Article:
Sarah Edmondson:  What else have you noticed in terms of parallels and anything, any nuggets of wisdom that you’d want to impart to our hungry listeners?


Dr. Tamara MC: I went through education all those years. And like I said, it was my savior. But even academia is a cult of its own, like the cult of academia. I thought that when I went for my PhD, I’d finally be able to think for myself. I’d finally be able to think outside of the box and I’d be able to come up with my own theories. Even within my PhD, I then was only told like, well, you can take the research of these scholars and then add to it a little bit. But there was always, like there was always this ceiling that like my thinking couldn’t go above or beyond. Like I always still had to be within a bubble within academia. I had to write like the people, I had to use the same theorists like everybody else in my field. And so it was very claustrophobic for me. I was in an interdisciplinary program. So I was taking classes in literacy and education and anthropology, like all over the place. But still each department had, it’s own rules. So to think about it, and I mean, even like schooling, I mean, my kids went through schooling. And when I look at what they went through and how they were always taught that they have to sit down and they can’t speak and they can’t, like all of that, like there’s so much constriction and control in all of our environments. And that makes me angry.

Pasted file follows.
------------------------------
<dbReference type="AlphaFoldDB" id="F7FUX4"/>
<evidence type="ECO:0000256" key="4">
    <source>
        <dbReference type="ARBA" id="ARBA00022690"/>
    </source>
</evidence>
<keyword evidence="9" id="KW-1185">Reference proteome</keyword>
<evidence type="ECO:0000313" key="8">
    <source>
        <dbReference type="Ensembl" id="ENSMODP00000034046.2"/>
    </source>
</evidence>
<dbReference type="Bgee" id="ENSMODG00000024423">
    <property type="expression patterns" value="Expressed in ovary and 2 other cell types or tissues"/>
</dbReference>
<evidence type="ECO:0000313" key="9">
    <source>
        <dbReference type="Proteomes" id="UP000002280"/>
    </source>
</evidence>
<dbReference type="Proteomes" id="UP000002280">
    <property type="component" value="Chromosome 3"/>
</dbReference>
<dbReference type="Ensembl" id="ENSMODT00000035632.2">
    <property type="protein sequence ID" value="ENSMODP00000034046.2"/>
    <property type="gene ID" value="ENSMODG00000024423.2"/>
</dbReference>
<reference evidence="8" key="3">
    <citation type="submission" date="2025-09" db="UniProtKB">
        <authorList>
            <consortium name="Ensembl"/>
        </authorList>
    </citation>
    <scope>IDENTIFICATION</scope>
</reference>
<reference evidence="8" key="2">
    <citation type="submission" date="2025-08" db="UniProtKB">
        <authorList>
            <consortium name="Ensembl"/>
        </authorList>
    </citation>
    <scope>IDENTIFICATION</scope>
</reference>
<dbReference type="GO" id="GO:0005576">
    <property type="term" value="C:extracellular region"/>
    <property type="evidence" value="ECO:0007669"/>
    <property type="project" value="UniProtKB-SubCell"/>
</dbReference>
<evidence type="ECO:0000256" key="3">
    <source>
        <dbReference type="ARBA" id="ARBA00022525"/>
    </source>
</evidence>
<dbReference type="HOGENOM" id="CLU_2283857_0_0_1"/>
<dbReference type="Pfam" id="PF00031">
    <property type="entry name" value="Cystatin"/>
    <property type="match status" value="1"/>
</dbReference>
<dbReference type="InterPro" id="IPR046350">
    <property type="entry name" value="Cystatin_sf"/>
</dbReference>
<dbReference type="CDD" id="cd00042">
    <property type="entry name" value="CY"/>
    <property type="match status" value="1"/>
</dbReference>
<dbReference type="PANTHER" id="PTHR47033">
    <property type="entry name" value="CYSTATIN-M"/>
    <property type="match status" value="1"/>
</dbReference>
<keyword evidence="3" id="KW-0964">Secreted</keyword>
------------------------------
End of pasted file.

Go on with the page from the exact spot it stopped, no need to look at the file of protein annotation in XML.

Anthony Nippy Ames: This is a source of a lot of our conversations. I listened to a short clip of someone describing it last night and the downsides where academia is a little bit of a rise. They think they’re peak education and they think that they’re experts on the truth. And so it becomes kind of like you get armed with these PhDs and you become somewhat dogmatic that your process is the best. And in a lot of ways, it is the best of the best. And so it becomes kind of this chicken or egg. We have experts, but the experts can be, you know, not flexible. And it becomes ripe for, I have the truth. 


Dr. Tamara MC: But again, it’s an expertise. And like, it’s one expertise. It’s a teeny, teeny expertise. 


Anthony Nippy Ames:  It’s a perspective.